Beale, Howard K., ed. The Diary of Edward Bates 1859-1866. Washington D.C.: Government Printing Office, 1933.
_______________. Diary of Gideon Welles. 3 vols. New York: W. W. Norton & Company, 1960.
Benner, Martha L., and Cullom Davis, eds. The Law Practice of Abraham Lincoln: The Complete Documentary Edition. Urbana and Chicago: University of Illinois Press, 2000.
Bergeron, Paul H. and LeRoy P. Graf, Ralph W. Haskins, et al., eds. The Papers of Andrew Johnson. Vols. 4-8. Knoxville: University of Tennessee Press, 1976-1989.
Boatner, Mark Mayo. The Civil War Dictionary. New York: Vintage Civil War Library, 1991.
Bruce, Robert V. Lincoln and the Tools of War. New York: The Bobbs-Merrill Company Inc., 1956.
Burlingame, Michael, ed. With Lincoln in the White House: Letters, Memoranda and Other Writings of John G. Nicolay, 1860-65. Carbondale and Edwardsville: Southern Illinois University Press, 2000.
________________. At Lincoln's Side: John Hay's Civil War Correspondence and Selected Writings. Carbondale and Edwardsville: Southern Illinois University Press, 2000.
Burlingame, Michael, and John R. Turner Ettlinger, eds. Inside Lincoln's White House: The Complete Civil War Diary of John Hay. Carbondale and Edwardsville: Southern Illinois University Press, 1997.
Carman, Harry J., and Reinhard Luthin. Lincoln and the Patronage. New York: Columbia University Press, 1943.
Castel, Albert. A Frontier State at War: Kansas, 1861-1865. Ithaca: Cornell University Press, 1958.
Diamond, Robert A., ed. Congressional Quarterly's Guide to U. S. Elections. Washington, D.C.: Congressional Quarterly Inc., 1976.
Donald, David H., ed. Inside Lincoln's Cabinet: The Civil War Diaries of Salmon P. Chase. New York: Longmans, Green and Co., 1954.
_______________, Lincoln. New York: Simon and Schuster, 1995.
Garraty, John A., and Mark C. Carnes, eds. American National Biography. 22 vols. New York: Oxford University Press, 1999.
Heitman, Francis B. Historical Register and Dictionary of the United States Army. 2 vols. 1903. Reprint, Gaithersburg, Md: Olde Soldier Books Inc., 1988.
Hesseltine, William B. Lincoln and the War Governors. New York: Alfred A. Knopf, 1955.
Johnson, Allen, ed. Dictionary of American Biography. 22 vols. New York: Charles Scribner's Sons, 1946.
Mearns, David C., ed. The Lincoln Papers. 2 vols. Garden City, N.Y.: Doubleday & Company Inc., 1948.
Miers, Earl Schenck, ed. Lincoln Day by Day. 3 vols. Washington, D.C.: Lincoln Sesquicentennial Commission, 1960.
Murdock, Eugene C. One Million Men: The Civil War Draft in the North. Madison: The State Historical Society of Wisconsin, 1971.
Neely, Mark E. Jr. The Abraham Lincoln Encyclopedia. New York: McGraw-Hill Book Company, 1982.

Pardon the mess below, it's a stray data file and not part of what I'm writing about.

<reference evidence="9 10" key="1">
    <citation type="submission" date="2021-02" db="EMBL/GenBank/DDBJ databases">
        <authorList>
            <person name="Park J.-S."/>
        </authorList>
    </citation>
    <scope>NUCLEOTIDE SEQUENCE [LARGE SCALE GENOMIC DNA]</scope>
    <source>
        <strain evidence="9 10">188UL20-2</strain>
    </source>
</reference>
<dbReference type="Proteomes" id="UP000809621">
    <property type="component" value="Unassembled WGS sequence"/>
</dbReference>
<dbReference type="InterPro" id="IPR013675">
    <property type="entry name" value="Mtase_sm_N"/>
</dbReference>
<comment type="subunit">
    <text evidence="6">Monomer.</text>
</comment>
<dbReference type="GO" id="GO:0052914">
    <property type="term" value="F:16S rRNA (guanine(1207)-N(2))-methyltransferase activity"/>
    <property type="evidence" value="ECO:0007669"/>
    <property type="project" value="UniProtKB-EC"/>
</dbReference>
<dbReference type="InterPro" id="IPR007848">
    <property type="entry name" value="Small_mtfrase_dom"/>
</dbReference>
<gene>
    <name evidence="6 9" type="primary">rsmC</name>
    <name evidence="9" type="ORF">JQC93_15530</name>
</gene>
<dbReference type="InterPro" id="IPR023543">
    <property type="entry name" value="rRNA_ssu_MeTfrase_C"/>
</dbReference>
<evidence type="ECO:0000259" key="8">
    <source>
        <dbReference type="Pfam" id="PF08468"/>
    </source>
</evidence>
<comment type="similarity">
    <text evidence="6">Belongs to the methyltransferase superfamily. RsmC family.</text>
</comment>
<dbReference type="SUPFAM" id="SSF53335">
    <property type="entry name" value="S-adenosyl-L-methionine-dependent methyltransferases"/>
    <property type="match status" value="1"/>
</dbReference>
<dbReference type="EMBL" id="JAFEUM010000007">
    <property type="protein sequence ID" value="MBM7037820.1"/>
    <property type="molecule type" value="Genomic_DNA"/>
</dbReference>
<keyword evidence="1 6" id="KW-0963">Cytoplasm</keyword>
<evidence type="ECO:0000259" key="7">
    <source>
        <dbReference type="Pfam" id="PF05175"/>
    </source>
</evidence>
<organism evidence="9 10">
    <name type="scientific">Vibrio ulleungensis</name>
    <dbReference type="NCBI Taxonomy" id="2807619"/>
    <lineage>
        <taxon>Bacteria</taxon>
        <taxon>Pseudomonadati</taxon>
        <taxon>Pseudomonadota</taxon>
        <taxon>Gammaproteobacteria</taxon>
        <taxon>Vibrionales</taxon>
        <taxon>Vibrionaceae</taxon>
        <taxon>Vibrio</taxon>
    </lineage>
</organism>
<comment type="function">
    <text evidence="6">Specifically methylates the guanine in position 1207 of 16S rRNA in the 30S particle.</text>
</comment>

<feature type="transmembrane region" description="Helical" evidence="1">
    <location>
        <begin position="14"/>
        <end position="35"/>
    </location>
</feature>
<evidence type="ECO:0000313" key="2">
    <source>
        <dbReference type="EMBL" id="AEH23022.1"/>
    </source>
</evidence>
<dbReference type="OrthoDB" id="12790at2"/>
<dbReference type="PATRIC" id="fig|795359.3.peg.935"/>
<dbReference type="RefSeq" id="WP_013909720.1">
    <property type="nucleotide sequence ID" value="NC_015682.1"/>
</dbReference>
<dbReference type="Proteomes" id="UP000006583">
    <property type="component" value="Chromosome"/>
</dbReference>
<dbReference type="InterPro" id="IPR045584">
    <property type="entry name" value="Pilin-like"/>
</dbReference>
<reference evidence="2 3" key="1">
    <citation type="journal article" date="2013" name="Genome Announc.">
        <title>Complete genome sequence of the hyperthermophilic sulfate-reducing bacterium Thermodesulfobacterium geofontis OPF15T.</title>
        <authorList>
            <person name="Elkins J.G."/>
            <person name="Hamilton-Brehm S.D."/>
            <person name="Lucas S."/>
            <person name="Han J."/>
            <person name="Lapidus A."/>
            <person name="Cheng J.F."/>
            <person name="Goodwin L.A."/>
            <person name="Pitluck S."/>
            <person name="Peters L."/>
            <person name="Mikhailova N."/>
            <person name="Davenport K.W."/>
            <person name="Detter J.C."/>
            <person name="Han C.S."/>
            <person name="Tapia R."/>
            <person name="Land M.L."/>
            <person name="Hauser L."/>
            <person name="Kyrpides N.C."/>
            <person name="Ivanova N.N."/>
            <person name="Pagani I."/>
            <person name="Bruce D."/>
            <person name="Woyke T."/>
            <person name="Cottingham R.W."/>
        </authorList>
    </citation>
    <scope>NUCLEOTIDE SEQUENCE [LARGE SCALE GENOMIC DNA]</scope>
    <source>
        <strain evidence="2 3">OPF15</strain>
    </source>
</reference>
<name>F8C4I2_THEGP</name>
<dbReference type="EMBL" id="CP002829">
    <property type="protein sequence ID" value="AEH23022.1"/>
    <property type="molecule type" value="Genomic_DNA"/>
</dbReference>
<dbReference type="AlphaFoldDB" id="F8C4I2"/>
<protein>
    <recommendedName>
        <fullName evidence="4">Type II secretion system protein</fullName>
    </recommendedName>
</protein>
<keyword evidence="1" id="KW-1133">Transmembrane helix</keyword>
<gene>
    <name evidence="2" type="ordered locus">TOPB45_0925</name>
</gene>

______________. The Fate of Liberty: Abraham Lincoln and Civil Liberties. New York: Oxford University Press, 1991.
Niven, John, et al., eds. The Salmon P. Chase Papers. Vols. 3-5. Kent, Ohio: The Kent State University Press, 1996-98.
Parrish, William L., ed. A History of Missouri. 3 vols. Columbia: University of Missouri Press, 1971.
Sears, Stephen W., ed. The Civil War Papers of George B. McClellan: Selected Correspondence, 1860-1865. New York: Ticknor and Fields, 1989.
Turner, Justin G., and Linda Levitt Turner, eds. Mary Todd Lincoln: Her Life and Letters. 1972. Reprint, New York: Fromm International Publishing Corporation, 1987.
U. S. Interior Department. Register of Officers and Agents, Civil, Military, and Naval, in the Service of the United States, on the Thirtieth September, 1861. Washington, D.C.: Government Printing Office, 1862.
___________________________. Register of Officers and Agents, Civil, Military, and Naval, in the Service of the United States, on the Thirtieth September, 1863. Washington, D.C.: Government Printing Office, 1864.
___________________________. Register of Officers and Agents, Civil, Military, and Naval, in the Service of the United States, on the Thirtieth September, 1865. Washington, D.C.: Government Printing Office, 1866.
U. S. War Department. The War of the Rebellion: A Compilation of the Official Records of the Union and Confederate Armies. 128 vols. 1880-1901. North Carolina: Broadfoot Publishing Company, 1995. CD ROM
Van Deusen, Glyndon G. William Henry Seward. New York: Oxford University Press, 1967.
Warner, Ezra J. Generals in Blue. Baton Rouge: Louisiana State University Press, 1964; 1996.
Williams, T. Harry. Lincoln and the Radicals. Madison: University of Wisconsin Press, 1941.
Biographical Directory of the United States Congress
U. S. Congress. Senate Executive Journal for the 36th, 37th and 38th Congresses, A Century of Lawmaking for a New Nation, Library of Congress
Rodney O. Davis
Douglas L. Wilson
Lincoln Studies Center